There are several ways civilian or military schools can aid professors, and ultimately students, towards learning objectives aimed at critical and creative thinking. The first is to allow professors to fail, even spectacularly, as they alter the curriculum and their assessments. This means the tyranny of classroom surveys with no supplemental qualitative methodology (e.g., qualified instructors sitting in for the entirety of a class) should end. Otherwise, like a presidential candidate in a general election, a professor will deliver the vanilla option — the tried and true, if only partially effective, teaching methodology and assessment. In professional military education, the student is not the customer — the U.S. government is. That means administrators should provide top cover for faculty so long as what the faculty is doing is ethical and is an effort to reach the program’s outcomes. It is the height of hypocrisy to tell our students to be creative when not allowing the faculty the same freedom, and creativity necessarily means taking risk.
Second, when I first came to the Marine Corps War College, about 20 percent of my time went to various administrative requirements, be they from Marine Corp University or the J-7 who manages education for the joint force. Today, that amount has climbed to about 60 percent. More individuals are needed in the J-7 who understand the difference between training, for which check-the-block lists and metrics exist and can be executed, and education, which often has longer time horizons and for which efforts to mirror training measurement precision are folly. Most education metrics give the illusion of certainty, the very likes of which meaningful education rejects, at least in the short term. Agreed, not all of this time goes towards J-7 requirements, and we do some of it to ourselves. This ratio needs to be turned back towards teaching.
Third, we need to change how we write and talk about “professional military education.” Although I will continue to watch my article stack grow, the absolutes and forced homogenization are killing me, and are unhelpful to students and educators alike. Like everywhere else, professional military education has good and bad traits, good and bad professors, and good and bad classes. What works at a smaller institution like the Marine Corps War College may not work at the National Defense University scale, but the idea might be effective in smaller doses or for certain segments of a professional military education population. Instead of being Chicken Littles where professional military education is falling out of the sky or ostriches where everything with professional military education is great, we should strive for the kind of nuance we demand from our students when confronting today’s and tomorrow’s wicked problems. Or even better, refuse to write a straight forward narrative, but one that contains best (and worst) practices. As Walt Whitman wrote, “Do I contradict myself? Very well, then I contradict myself, (I am large, I contain multitudes.)”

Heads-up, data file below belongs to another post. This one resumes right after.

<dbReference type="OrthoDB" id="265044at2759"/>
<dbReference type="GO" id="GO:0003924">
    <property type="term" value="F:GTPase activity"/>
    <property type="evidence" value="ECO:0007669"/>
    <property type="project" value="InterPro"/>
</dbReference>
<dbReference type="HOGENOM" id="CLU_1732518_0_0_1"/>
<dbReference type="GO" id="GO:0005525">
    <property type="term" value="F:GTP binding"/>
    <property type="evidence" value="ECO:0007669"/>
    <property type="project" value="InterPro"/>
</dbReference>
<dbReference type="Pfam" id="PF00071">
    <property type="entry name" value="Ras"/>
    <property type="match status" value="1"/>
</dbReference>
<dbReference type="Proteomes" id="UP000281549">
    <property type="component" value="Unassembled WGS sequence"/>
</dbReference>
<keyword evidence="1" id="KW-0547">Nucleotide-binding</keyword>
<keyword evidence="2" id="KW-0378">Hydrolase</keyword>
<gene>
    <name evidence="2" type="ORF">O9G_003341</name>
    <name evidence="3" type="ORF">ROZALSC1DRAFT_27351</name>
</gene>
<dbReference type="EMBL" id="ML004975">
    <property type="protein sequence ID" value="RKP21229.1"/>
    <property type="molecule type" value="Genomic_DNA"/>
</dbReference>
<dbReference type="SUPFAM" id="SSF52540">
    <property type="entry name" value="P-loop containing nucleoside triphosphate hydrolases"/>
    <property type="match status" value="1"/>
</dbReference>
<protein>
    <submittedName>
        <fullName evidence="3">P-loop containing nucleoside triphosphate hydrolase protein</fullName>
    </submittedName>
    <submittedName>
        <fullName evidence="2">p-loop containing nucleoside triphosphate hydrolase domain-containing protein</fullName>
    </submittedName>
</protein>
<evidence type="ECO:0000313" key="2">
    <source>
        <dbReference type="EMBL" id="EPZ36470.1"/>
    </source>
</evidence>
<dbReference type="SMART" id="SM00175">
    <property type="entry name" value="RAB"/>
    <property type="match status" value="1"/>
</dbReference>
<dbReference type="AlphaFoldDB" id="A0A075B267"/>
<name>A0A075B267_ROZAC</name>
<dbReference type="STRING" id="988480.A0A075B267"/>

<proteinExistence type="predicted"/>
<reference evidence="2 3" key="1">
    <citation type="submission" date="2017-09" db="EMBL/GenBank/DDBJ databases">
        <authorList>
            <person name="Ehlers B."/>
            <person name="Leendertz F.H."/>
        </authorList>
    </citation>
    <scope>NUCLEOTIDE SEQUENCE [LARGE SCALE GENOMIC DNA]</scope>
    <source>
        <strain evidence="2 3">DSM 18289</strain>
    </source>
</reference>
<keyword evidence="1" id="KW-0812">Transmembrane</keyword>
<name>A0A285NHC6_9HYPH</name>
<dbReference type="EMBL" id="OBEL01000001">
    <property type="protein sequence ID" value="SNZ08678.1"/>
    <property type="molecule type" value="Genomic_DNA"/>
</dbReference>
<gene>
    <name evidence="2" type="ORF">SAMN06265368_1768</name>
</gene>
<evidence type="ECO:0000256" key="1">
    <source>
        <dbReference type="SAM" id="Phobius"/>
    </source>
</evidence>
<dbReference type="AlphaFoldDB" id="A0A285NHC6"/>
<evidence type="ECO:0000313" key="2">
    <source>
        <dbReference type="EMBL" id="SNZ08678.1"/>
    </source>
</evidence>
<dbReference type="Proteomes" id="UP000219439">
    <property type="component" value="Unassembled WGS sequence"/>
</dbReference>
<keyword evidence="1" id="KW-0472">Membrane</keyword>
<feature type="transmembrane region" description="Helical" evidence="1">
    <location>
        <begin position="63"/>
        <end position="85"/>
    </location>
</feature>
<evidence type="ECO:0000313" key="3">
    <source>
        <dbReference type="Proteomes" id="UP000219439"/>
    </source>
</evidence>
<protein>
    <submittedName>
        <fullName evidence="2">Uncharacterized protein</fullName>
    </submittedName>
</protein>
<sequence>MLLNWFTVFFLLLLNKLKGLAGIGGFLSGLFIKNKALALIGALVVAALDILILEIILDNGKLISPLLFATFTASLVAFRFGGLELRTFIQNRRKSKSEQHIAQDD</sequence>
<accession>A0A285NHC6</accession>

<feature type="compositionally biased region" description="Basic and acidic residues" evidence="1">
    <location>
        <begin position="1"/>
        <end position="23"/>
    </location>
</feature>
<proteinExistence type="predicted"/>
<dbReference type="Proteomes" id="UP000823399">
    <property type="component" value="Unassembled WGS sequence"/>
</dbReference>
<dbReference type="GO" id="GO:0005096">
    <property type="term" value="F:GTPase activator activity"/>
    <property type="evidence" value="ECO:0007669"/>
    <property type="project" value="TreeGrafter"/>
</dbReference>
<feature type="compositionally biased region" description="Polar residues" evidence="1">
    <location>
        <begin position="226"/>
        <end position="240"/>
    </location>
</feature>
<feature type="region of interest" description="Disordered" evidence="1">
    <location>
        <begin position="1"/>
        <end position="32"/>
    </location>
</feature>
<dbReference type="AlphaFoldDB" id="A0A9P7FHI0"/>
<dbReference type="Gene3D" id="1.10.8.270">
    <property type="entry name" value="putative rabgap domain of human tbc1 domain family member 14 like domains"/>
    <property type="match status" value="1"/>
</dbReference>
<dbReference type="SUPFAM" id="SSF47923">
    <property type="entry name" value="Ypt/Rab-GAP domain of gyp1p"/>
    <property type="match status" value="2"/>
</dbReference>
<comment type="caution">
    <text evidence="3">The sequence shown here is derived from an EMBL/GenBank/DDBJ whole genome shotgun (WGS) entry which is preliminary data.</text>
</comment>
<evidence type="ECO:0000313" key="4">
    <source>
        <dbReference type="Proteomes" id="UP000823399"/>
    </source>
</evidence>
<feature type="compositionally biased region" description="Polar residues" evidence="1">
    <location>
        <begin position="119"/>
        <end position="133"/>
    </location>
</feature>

Tammy S. Schultz is professor of Strategic Studies and the Director of National Security at the Marine Corps War College, and also served at the Army War College’s Peacekeeping and Stability Operations Institute from 2005-2007. The views expressed in this article are her own, and do not necessarily reflect those of the Department of Defense, U.S. Marine Corps, or Marine Corps University.
Image: U.S. Air Force/Jamie Pitcher